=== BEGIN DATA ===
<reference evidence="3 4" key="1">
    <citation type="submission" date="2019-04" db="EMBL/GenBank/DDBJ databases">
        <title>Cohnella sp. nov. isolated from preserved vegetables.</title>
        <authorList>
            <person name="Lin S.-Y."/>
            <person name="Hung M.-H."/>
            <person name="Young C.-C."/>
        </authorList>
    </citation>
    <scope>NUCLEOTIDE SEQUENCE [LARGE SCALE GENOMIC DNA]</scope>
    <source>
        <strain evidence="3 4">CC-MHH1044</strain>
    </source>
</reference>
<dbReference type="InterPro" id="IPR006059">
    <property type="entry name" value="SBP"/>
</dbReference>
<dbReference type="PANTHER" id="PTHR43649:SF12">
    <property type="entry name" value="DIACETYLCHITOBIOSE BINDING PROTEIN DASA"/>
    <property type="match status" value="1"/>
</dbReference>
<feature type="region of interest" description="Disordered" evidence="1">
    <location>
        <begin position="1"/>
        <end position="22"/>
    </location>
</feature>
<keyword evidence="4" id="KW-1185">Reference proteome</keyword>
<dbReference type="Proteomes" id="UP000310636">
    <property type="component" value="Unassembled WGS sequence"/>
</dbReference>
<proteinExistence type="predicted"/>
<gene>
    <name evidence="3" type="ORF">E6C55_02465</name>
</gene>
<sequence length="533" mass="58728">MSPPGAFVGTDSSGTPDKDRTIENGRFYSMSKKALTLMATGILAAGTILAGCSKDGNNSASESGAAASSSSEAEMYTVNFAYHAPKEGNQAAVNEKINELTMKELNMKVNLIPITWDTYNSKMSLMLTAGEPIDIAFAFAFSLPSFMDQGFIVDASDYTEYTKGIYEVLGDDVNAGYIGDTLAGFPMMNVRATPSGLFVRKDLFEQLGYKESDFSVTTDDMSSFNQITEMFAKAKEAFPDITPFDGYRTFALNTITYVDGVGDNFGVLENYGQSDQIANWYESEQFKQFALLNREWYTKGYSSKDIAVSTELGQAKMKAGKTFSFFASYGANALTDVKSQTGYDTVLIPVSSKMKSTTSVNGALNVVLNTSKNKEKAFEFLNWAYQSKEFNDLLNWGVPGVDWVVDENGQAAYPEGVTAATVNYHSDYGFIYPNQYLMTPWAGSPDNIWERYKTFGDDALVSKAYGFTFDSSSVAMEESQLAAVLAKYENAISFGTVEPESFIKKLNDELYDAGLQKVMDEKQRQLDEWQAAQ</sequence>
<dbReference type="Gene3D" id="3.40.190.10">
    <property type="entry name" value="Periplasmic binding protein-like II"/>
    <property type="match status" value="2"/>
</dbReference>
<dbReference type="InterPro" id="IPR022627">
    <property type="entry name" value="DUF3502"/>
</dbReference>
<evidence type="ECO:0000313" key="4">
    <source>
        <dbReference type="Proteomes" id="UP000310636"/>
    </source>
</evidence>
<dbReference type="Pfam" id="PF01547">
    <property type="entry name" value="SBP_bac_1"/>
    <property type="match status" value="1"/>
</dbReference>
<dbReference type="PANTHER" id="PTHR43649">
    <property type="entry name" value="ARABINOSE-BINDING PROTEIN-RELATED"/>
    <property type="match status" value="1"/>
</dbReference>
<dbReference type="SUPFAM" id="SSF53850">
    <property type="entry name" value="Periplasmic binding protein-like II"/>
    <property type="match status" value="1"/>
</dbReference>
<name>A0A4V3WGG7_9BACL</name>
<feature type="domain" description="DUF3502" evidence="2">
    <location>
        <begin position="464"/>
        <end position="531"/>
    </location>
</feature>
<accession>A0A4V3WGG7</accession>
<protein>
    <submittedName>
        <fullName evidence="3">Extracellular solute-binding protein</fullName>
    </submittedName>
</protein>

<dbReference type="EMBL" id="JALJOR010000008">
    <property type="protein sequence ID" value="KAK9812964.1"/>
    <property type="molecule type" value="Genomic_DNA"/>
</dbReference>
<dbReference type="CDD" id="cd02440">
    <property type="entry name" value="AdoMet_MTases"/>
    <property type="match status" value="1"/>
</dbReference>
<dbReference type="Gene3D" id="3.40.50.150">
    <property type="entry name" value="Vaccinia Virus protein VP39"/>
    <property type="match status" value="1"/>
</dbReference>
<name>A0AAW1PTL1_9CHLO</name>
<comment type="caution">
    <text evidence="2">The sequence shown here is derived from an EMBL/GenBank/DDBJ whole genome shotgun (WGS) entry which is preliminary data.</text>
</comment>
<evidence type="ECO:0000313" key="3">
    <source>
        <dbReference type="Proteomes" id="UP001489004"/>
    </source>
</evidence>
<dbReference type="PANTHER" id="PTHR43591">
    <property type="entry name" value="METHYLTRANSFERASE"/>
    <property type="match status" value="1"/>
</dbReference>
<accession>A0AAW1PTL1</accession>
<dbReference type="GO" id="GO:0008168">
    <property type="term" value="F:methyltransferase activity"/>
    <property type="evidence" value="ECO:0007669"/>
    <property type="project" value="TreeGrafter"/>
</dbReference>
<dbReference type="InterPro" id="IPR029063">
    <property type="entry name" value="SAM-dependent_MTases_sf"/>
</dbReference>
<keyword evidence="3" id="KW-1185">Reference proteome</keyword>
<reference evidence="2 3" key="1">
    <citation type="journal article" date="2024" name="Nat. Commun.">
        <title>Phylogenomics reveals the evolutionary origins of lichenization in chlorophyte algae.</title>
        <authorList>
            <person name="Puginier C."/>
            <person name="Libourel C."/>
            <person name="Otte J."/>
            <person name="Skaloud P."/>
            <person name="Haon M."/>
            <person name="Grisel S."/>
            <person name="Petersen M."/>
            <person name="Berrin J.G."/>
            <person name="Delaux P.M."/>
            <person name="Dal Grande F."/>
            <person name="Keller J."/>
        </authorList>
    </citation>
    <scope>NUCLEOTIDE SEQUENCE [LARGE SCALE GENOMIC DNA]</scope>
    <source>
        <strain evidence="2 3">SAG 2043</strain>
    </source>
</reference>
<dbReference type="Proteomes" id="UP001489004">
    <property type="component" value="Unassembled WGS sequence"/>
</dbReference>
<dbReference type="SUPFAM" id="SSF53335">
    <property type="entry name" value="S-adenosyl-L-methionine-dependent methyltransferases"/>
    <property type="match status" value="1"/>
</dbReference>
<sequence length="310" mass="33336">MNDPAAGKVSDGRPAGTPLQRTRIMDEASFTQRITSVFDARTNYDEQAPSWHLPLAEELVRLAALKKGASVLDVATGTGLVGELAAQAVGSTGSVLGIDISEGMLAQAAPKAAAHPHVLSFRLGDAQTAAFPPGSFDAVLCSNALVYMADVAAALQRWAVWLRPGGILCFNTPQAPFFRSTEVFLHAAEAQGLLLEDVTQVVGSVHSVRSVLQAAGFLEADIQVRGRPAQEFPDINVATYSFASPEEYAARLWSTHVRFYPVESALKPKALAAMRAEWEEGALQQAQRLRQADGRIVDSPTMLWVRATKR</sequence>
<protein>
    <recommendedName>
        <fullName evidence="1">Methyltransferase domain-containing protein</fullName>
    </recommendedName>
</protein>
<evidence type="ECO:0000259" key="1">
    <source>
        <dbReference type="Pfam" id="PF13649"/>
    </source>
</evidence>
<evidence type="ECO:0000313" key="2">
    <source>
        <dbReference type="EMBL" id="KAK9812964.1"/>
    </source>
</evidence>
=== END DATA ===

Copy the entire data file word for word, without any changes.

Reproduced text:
<reference evidence="3 4" key="1">
    <citation type="submission" date="2019-04" db="EMBL/GenBank/DDBJ databases">
        <title>Cohnella sp. nov. isolated from preserved vegetables.</title>
        <authorList>
            <person name="Lin S.-Y."/>
            <person name="Hung M.-H."/>
            <person name="Young C.-C."/>
        </authorList>
    </citation>
    <scope>NUCLEOTIDE SEQUENCE [LARGE SCALE GENOMIC DNA]</scope>
    <source>
        <strain evidence="3 4">CC-MHH1044</strain>
    </source>
</reference>
<dbReference type="InterPro" id="IPR006059">
    <property type="entry name" value="SBP"/>
</dbReference>
<dbReference type="PANTHER" id="PTHR43649:SF12">
    <property type="entry name" value="DIACETYLCHITOBIOSE BINDING PROTEIN DASA"/>
    <property type="match status" value="1"/>
</dbReference>
<feature type="region of interest" description="Disordered" evidence="1">
    <location>
        <begin position="1"/>
        <end position="22"/>
    </location>
</feature>
<keyword evidence="4" id="KW-1185">Reference proteome</keyword>
<dbReference type="Proteomes" id="UP000310636">
    <property type="component" value="Unassembled WGS sequence"/>
</dbReference>
<proteinExistence type="predicted"/>
<gene>
    <name evidence="3" type="ORF">E6C55_02465</name>
</gene>
<sequence length="533" mass="58728">MSPPGAFVGTDSSGTPDKDRTIENGRFYSMSKKALTLMATGILAAGTILAGCSKDGNNSASESGAAASSSSEAEMYTVNFAYHAPKEGNQAAVNEKINELTMKELNMKVNLIPITWDTYNSKMSLMLTAGEPIDIAFAFAFSLPSFMDQGFIVDASDYTEYTKGIYEVLGDDVNAGYIGDTLAGFPMMNVRATPSGLFVRKDLFEQLGYKESDFSVTTDDMSSFNQITEMFAKAKEAFPDITPFDGYRTFALNTITYVDGVGDNFGVLENYGQSDQIANWYESEQFKQFALLNREWYTKGYSSKDIAVSTELGQAKMKAGKTFSFFASYGANALTDVKSQTGYDTVLIPVSSKMKSTTSVNGALNVVLNTSKNKEKAFEFLNWAYQSKEFNDLLNWGVPGVDWVVDENGQAAYPEGVTAATVNYHSDYGFIYPNQYLMTPWAGSPDNIWERYKTFGDDALVSKAYGFTFDSSSVAMEESQLAAVLAKYENAISFGTVEPESFIKKLNDELYDAGLQKVMDEKQRQLDEWQAAQ</sequence>
<dbReference type="Gene3D" id="3.40.190.10">
    <property type="entry name" value="Periplasmic binding protein-like II"/>
    <property type="match status" value="2"/>
</dbReference>
<dbReference type="InterPro" id="IPR022627">
    <property type="entry name" value="DUF3502"/>
</dbReference>
<evidence type="ECO:0000313" key="4">
    <source>
        <dbReference type="Proteomes" id="UP000310636"/>
    </source>
</evidence>
<dbReference type="Pfam" id="PF01547">
    <property type="entry name" value="SBP_bac_1"/>
    <property type="match status" value="1"/>
</dbReference>
<dbReference type="PANTHER" id="PTHR43649">
    <property type="entry name" value="ARABINOSE-BINDING PROTEIN-RELATED"/>
    <property type="match status" value="1"/>
</dbReference>
<dbReference type="SUPFAM" id="SSF53850">
    <property type="entry name" value="Periplasmic binding protein-like II"/>
    <property type="match status" value="1"/>
</dbReference>
<name>A0A4V3WGG7_9BACL</name>
<feature type="domain" description="DUF3502" evidence="2">
    <location>
        <begin position="464"/>
        <end position="531"/>
    </location>
</feature>
<accession>A0A4V3WGG7</accession>
<protein>
    <submittedName>
        <fullName evidence="3">Extracellular solute-binding protein</fullName>
    </submittedName>
</protein>

<dbReference type="EMBL" id="JALJOR010000008">
    <property type="protein sequence ID" value="KAK9812964.1"/>
    <property type="molecule type" value="Genomic_DNA"/>
</dbReference>
<dbReference type="CDD" id="cd02440">
    <property type="entry name" value="AdoMet_MTases"/>
    <property type="match status" value="1"/>
</dbReference>
<dbReference type="Gene3D" id="3.40.50.150">
    <property type="entry name" value="Vaccinia Virus protein VP39"/>
    <property type="match status" value="1"/>
</dbReference>
<name>A0AAW1PTL1_9CHLO</name>
<comment type="caution">
    <text evidence="2">The sequence shown here is derived from an EMBL/GenBank/DDBJ whole genome shotgun (WGS) entry which is preliminary data.</text>
</comment>
<evidence type="ECO:0000313" key="3">
    <source>
        <dbReference type="Proteomes" id="UP001489004"/>
    </source>
</evidence>
<dbReference type="PANTHER" id="PTHR43591">
    <property type="entry name" value="METHYLTRANSFERASE"/>
    <property type="match status" value="1"/>
</dbReference>
<accession>A0AAW1PTL1</accession>
<dbReference type="GO" id="GO:0008168">
    <property type="term" value="F:methyltransferase activity"/>
    <property type="evidence" value="ECO:0007669"/>
    <property type="project" value="TreeGrafter"/>
</dbReference>
<dbReference type="InterPro" id="IPR029063">
    <property type="entry name" value="SAM-dependent_MTases_sf"/>
</dbReference>
<keyword evidence="3" id="KW-1185">Reference proteome</keyword>
<reference evidence="2 3" key="1">
    <citation type="journal article" date="2024" name="Nat. Commun.">
        <title>Phylogenomics reveals the evolutionary origins of lichenization in chlorophyte algae.</title>
        <authorList>
            <person name="Puginier C."/>
            <person name="Libourel C."/>
            <person name="Otte J."/>
            <person name="Skaloud P."/>
            <person name="Haon M."/>
            <person name="Grisel S."/>
            <person name="Petersen M."/>
            <person name="Berrin J.G."/>
            <person name="Delaux P.M."/>
            <person name="Dal Grande F."/>
            <person name="Keller J."/>
        </authorList>
    </citation>
    <scope>NUCLEOTIDE SEQUENCE [LARGE SCALE GENOMIC DNA]</scope>
    <source>
        <strain evidence="2 3">SAG 2043</strain>
    </source>
</reference>
<dbReference type="Proteomes" id="UP001489004">
    <property type="component" value="Unassembled WGS sequence"/>
</dbReference>
<dbReference type="SUPFAM" id="SSF53335">
    <property type="entry name" value="S-adenosyl-L-methionine-dependent methyltransferases"/>
    <property type="match status" value="1"/>
</dbReference>
<sequence length="310" mass="33336">MNDPAAGKVSDGRPAGTPLQRTRIMDEASFTQRITSVFDARTNYDEQAPSWHLPLAEELVRLAALKKGASVLDVATGTGLVGELAAQAVGSTGSVLGIDISEGMLAQAAPKAAAHPHVLSFRLGDAQTAAFPPGSFDAVLCSNALVYMADVAAALQRWAVWLRPGGILCFNTPQAPFFRSTEVFLHAAEAQGLLLEDVTQVVGSVHSVRSVLQAAGFLEADIQVRGRPAQEFPDINVATYSFASPEEYAARLWSTHVRFYPVESALKPKALAAMRAEWEEGALQQAQRLRQADGRIVDSPTMLWVRATKR</sequence>
<protein>
    <recommendedName>
        <fullName evidence="1">Methyltransferase domain-containing protein</fullName>
    </recommendedName>
</protein>
<evidence type="ECO:0000259" key="1">
    <source>
        <dbReference type="Pfam" id="PF13649"/>
    </source>
</evidence>
<evidence type="ECO:0000313" key="2">
    <source>
        <dbReference type="EMBL" id="KAK9812964.1"/>
    </source>
</evidence>